Undergraduate mentoring and research
Hannah (Louie) Lu-Way and Hannah Horten conducting a pollination experiment on Calochortus tiburonensis.
Andrea Kuftin, Devon Thrumston and Geneva Lee in the lab
I am fortunate to have had several outstanding mentors, both as an undergraduate and as a PhD student. These relationships were the most rewarding and enjoyable elements of my educational experience and ultimately provided me with more encouragement than did excellent grades. I aim to provide such encouragement to the students I now work with in the classroom and on my research team. My goals for students are that they develop their skills as working scientists, that they practice working independently and collaboratively, and that they learn to critique their own work. In the process, I hope that they discover their own passions and interests and develop a feeling of ownership in our shared project. By developing a relationship of mutual respect, I hope to create an atmosphere in which we can support each other by freely and honestly exchanging feedback. Working with undergraduates on my research team is one of the things I most love about my job.
Jill Barrett Biology Research Program
The mission of the Jill Barrett Biology Research Program is to encourage the advancement of women in the biological sciences by providing research experience to undergraduates. The Jill Barrett Research Program was initiated in 1998, funded by the generosity of donors Richard and Elaine Barrett in honor of their daughter Jill, who graduated from Mills as a Biology major in 1993. After Jill graduated, she became an active conservation biologist, working to eliminate threats to endangered sea turtles, which remain at risk of extinction. Tragically, Jill lost her life in an accident in Greece while coming home from early morning of observation of sea turtles. Her family established the Jill Barrett Research Program in her memory.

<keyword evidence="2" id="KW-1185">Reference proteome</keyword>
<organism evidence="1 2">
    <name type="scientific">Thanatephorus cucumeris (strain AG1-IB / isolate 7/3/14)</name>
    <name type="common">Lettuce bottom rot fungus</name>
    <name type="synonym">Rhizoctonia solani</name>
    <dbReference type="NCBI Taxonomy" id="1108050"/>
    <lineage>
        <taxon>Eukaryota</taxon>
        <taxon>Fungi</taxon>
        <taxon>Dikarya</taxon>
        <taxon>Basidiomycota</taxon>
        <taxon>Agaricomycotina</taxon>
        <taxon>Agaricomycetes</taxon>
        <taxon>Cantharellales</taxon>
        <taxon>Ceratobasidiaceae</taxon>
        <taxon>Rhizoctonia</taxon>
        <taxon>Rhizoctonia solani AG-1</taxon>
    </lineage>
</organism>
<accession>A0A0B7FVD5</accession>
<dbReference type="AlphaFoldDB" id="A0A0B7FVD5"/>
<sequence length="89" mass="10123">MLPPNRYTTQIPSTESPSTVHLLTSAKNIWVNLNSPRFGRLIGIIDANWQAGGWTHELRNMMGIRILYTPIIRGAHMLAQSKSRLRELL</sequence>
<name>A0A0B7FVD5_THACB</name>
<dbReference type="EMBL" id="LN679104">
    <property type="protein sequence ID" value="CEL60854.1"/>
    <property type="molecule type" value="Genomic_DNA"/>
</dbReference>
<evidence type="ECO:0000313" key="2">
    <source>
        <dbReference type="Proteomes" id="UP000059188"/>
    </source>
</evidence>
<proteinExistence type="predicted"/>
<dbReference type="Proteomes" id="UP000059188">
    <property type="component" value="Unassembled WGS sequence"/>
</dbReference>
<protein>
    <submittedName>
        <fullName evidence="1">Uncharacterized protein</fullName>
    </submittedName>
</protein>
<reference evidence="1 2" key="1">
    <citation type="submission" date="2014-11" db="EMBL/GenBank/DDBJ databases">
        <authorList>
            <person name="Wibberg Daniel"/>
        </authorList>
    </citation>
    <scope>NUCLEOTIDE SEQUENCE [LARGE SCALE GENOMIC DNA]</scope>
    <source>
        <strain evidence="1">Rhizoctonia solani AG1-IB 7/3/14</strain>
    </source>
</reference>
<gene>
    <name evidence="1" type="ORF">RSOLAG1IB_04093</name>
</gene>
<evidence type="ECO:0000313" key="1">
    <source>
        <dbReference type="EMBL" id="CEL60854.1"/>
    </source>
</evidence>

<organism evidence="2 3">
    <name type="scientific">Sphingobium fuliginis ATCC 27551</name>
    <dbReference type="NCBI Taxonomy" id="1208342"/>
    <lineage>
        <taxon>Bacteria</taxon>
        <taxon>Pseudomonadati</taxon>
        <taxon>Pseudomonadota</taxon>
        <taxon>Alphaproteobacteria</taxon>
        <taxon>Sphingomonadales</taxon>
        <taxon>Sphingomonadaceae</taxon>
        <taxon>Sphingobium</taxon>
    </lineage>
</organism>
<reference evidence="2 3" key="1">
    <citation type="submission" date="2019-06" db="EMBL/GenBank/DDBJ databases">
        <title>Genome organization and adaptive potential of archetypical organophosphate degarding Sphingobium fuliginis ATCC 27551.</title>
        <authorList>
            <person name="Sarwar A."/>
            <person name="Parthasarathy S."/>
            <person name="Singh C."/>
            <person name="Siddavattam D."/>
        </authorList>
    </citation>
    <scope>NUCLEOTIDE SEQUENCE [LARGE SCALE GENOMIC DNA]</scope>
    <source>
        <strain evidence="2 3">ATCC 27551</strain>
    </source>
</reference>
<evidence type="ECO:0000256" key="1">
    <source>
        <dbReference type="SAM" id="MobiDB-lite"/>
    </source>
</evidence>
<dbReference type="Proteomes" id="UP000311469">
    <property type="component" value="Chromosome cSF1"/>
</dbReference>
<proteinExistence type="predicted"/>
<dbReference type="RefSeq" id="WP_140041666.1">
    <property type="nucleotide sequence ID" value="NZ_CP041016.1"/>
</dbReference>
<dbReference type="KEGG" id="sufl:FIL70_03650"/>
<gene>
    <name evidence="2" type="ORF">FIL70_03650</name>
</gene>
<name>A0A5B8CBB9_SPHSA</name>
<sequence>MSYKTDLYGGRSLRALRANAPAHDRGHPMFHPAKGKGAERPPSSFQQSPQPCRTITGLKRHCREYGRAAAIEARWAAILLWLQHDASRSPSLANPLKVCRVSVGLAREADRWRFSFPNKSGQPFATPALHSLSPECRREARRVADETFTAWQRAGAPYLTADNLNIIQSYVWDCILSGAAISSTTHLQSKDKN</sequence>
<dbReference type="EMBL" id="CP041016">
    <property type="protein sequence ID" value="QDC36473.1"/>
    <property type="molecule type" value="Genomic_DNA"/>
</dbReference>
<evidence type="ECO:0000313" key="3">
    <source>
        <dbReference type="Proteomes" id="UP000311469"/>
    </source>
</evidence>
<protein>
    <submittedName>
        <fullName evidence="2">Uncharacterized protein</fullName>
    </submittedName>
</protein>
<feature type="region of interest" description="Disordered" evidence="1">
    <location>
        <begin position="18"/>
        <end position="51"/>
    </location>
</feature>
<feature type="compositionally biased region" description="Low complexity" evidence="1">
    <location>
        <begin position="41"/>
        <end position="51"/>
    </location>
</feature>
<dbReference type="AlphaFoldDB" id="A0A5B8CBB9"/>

The above description is excerpted from the Jill Barrett Research Program's webpage.
Current lab members
In addition to the outside funding noted by individual lab members, all of the folks mentioned have been awarded Jill Barrett Fellowships and UROP awards from Mills College. This support makes our research possible and we are grateful for it.
Alumnae with on-going collaborations
Julia Harencàr and I have been conducting research together since the beginning of the Calochortus research in 2012. She was instrumental in setting up the demography work, conducting our earliest tests of local adaptation and starting the molecular work for both species. While in my lab, she earned a Hardman Native Plant Scholarship from the California Native Plant Society. She completed her masters degree in Jenn Yost's lab at Cal Poly and is currently a PhD candidate in Kathleen Kay's lab at UC Santa Cruz.
Tatyana Soto joined the lab as a sophomore and instantly made herself invaluable. She collected demographic data in the field, conducted soil chemistry analyses, and eventually led the molecular work in the lab. She was also the recipient of a Myrtle Wolf fellowship from the California Native Plant Society. She is now earning her Masters in Chris Oakley's lab (Purdue).
Abra Schlotz is an avid and skilled botanist and is leading our new work on variation in mating systems. She currently works in environmental consulting.
Past lab members
Nia Rahman-Khan Arana spent their last two years at Mills on our team and, working alongside Tatyana, helped us have one of our most productive summers ever. In addition to all of their help in the field, they made invaluable contributions to the lab work. Nia is now a research associate in biomedical research and plans to go graduate school to study astrobiology.
Geneva Lee and I have been conducting research together for 4+ years. She led the effort to measure the effect of four consecutive population crashes (due to drought) on genetic diversity in one of the two remaining wild populations of Streptanthus glandulosus niger. Geneva earned a Myrtle Wolf Fellowship from the California Native Plant Society and a prestigious Summer Undergraduate Research Fellowship from the American Society of Plant Biology to support her research. She is applying to medical schools.